1) Rental pressure on weakening demand and high supply. Office demand softened due to economic uncertainty. Nevertheless, TMT companies continued to expand in Tier 1 and several Tier 2 cities, accounting for 28.6% of total demand in 2Q19. Co-working operators slowed down expansion, as enterprises cut unproven new business lines. On the other hand, new supply in 2Q19 stayed high at 2m sm in 17 Tier 1/2 cities, with half of this new supply coming from Shenzhen and Shanghai, according to CBRE. As a result, vacancy went up by 1.2ppts in Tier 1 cities and 0.6ppt in major Tier 2 cities. Average rents fell 0.6%/0.2% q-o-q in major Tier 1/2 cities in 2Q19.
2) Rental pressure remains in 2H19. According to CBRE, there are 6m sm of new supply scheduled for 2H19, vs. 4m sm in 1H19, which will continue to put pressure on overall rents. Nanjing will likely lead the rental growth, followed by Hangzhou and Ningbo. Shenzhen continues to see high supply in 2H19, yet, Nanshan government’s rental subsidy could cushion downside risks. Tianjin and Shenyang will likely see higher rental downsides.
3) Urbanisation, higher tertiary education penetration to drive industry upgrade and office demand in the long term. We expect continued industry upgrade in Tier 1 cities due to rapid urbanisation in the past decades which will drive office demand. Several Tier 2 cities will likely stand out, given the higher number of universities, favourable talent programme and higher growth in the tertiary industry. Nanjing, Hangzhou and Wuhan are expected to lead office demand amongst all Tier 2 cities.
4) Supply to moderate in top Tier 2 (or Tier 1.5) cities. Office gross floor area (GFA) of new start-ups has slowed down since 2014/2015 in Tier 1 cities and top Tier 2 cities. Given the normal development cycle of 3-4 years, we expect new supply to be well controlled in these cities in 2019/2020. Guangzhou, Nanjing, Tianjin and Shenyang have been cutting office space for new start-ups in the past 2-3 years.
5) Rising investor interest in China’s office assets. Inbound (en-bloc) investments jumped 68% y-o-y to Rmb85bn in 2018, making up 32% of total transactions (vs.21% in 2017). Inbound investments remained active in 1H19 with Rmb46bn worth of concluded investments, accounting for up to 46% of total investments. According to a CBRE survey, China was ranked the most preferred market for cross-border investments in Asia Pacific (APAC) and offices were the most preferred assets. These factors, coupled with the prospects of China real estate investment trust (C-REITs) and a period of lower interest rates globally, will continue to support valuation appreciation.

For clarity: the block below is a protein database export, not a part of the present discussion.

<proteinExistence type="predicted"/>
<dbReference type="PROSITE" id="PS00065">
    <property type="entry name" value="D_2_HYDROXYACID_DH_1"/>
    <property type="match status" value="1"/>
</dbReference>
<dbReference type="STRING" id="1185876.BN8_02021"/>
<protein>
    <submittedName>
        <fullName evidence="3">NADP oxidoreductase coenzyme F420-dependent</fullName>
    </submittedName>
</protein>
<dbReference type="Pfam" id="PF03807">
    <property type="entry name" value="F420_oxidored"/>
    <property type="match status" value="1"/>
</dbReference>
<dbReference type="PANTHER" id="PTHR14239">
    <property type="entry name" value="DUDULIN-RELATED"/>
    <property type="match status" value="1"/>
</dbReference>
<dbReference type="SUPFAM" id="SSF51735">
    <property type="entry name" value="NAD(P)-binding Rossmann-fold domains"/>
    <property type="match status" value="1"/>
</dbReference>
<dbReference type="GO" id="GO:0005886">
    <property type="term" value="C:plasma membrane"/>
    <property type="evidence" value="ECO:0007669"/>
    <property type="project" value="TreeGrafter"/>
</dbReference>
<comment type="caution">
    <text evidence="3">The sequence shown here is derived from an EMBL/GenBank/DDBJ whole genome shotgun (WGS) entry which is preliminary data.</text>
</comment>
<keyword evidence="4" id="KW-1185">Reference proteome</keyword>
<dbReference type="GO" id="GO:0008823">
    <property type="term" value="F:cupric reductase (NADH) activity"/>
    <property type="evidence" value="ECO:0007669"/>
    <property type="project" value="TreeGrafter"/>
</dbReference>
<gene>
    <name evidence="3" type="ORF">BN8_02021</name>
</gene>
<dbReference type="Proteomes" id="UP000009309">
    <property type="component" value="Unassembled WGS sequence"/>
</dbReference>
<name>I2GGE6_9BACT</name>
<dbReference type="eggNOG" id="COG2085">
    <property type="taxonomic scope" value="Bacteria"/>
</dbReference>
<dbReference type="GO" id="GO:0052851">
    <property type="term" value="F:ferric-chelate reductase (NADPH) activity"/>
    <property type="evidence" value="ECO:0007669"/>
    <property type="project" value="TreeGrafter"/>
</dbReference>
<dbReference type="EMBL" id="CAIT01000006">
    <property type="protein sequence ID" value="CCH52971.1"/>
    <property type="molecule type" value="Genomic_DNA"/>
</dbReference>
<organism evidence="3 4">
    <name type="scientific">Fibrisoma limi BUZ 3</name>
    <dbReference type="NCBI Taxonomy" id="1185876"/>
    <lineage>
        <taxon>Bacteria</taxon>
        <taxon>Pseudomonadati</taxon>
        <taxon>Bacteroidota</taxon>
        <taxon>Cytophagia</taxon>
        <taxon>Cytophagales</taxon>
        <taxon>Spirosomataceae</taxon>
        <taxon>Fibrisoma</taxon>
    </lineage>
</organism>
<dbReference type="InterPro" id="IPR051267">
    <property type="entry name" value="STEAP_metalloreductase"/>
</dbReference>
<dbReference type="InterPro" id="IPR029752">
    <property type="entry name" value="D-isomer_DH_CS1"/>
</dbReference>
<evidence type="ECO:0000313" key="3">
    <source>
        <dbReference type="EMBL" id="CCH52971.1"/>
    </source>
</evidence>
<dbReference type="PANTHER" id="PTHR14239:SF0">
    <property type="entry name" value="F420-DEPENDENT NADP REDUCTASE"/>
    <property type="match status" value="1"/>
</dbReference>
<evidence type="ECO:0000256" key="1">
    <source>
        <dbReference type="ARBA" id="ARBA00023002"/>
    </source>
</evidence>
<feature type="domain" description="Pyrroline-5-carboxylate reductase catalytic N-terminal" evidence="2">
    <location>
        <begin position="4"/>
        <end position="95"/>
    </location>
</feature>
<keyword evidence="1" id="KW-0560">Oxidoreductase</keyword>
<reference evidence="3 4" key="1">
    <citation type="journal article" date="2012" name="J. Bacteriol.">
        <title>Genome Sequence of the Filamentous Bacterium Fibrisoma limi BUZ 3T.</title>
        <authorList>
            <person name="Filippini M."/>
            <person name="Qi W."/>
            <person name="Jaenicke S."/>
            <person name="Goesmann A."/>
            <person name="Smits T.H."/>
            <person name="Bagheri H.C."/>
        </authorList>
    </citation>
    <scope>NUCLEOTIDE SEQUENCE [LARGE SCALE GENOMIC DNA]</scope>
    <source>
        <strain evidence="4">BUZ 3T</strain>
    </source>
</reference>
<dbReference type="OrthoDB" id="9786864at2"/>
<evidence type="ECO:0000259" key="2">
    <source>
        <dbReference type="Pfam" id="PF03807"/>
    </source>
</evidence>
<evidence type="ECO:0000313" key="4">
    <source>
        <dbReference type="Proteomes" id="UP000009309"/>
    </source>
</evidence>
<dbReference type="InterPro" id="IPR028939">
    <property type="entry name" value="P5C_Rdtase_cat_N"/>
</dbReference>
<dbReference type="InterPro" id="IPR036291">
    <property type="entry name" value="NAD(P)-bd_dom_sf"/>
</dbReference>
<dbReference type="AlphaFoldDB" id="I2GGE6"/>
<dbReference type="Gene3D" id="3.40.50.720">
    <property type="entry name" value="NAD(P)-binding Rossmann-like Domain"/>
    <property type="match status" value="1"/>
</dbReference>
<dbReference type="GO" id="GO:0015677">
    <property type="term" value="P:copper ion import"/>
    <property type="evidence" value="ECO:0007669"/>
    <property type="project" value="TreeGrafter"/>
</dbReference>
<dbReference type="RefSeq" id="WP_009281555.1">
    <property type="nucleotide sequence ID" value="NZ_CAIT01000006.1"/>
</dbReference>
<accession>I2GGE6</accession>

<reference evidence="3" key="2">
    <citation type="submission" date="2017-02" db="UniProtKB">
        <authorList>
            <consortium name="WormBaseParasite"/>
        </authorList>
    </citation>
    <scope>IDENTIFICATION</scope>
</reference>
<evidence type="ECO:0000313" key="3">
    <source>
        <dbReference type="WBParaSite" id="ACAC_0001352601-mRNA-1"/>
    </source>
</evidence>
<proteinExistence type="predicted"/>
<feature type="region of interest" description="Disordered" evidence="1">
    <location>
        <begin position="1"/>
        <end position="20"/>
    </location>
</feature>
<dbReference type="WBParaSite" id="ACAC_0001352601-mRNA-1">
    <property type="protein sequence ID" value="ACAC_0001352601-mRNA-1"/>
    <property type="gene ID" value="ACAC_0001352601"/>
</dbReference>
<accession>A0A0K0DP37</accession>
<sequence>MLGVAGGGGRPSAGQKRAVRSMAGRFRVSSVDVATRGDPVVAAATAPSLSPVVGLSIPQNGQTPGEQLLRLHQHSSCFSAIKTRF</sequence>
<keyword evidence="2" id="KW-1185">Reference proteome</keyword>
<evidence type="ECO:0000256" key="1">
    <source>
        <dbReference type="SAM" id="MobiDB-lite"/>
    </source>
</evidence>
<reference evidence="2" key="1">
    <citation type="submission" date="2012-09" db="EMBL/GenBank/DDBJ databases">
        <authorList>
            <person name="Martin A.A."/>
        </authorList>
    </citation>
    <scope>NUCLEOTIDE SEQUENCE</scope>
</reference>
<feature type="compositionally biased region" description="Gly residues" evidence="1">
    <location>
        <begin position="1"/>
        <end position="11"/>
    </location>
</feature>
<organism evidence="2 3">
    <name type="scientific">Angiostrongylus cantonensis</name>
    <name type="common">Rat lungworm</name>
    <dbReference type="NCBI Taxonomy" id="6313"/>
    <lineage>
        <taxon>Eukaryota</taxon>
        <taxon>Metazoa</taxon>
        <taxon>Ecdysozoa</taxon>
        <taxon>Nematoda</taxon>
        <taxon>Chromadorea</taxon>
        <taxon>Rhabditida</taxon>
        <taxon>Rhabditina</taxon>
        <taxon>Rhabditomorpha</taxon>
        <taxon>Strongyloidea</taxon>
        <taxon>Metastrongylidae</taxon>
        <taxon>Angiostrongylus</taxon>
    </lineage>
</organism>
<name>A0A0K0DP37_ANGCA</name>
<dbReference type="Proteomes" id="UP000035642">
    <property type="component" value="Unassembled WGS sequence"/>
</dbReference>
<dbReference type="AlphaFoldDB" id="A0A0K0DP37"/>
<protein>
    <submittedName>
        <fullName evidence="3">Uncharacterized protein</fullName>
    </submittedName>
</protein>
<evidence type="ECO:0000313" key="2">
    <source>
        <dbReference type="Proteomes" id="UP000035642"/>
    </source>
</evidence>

1) Faster-than-expected decline of the domestic economy and external shocks. Rental rates declined in 2008 and 2009 as the domestic economy was affected by the global financial tsunami. Capital value stagnated in 2008, but regained growth in 2009.
2) Faster-than-expected depreciation of the Chinese yuan. Foreign capital may seek to exit due to downward pressure on the Yuan’s exchange rates.
High-tech remains a key driver; co-working operators to slow down. Expansion of TMT and unicorns (privately held start-up companies that are valued at over US$1bn) continue to support office demand in Tier 1 cities and several top Tier 2 (Tier 1.5) cities such as Wuhan, Chengdu and Hangzhou. Companies from traditional industries are expanding their technology (tech) departments. Deployment of high-tech in several traditional industries such as financials, retail, transportation and education are rising. According to CBRE, TMT accounted for 28.6% of net absorption in 2Q19, followed by finance (22.7%) and professional services (12.4%). Co-working operators expanded significantly in 2018 and are now slowing down with enterprises shrinking unproven new business lines amidst economic uncertainty.
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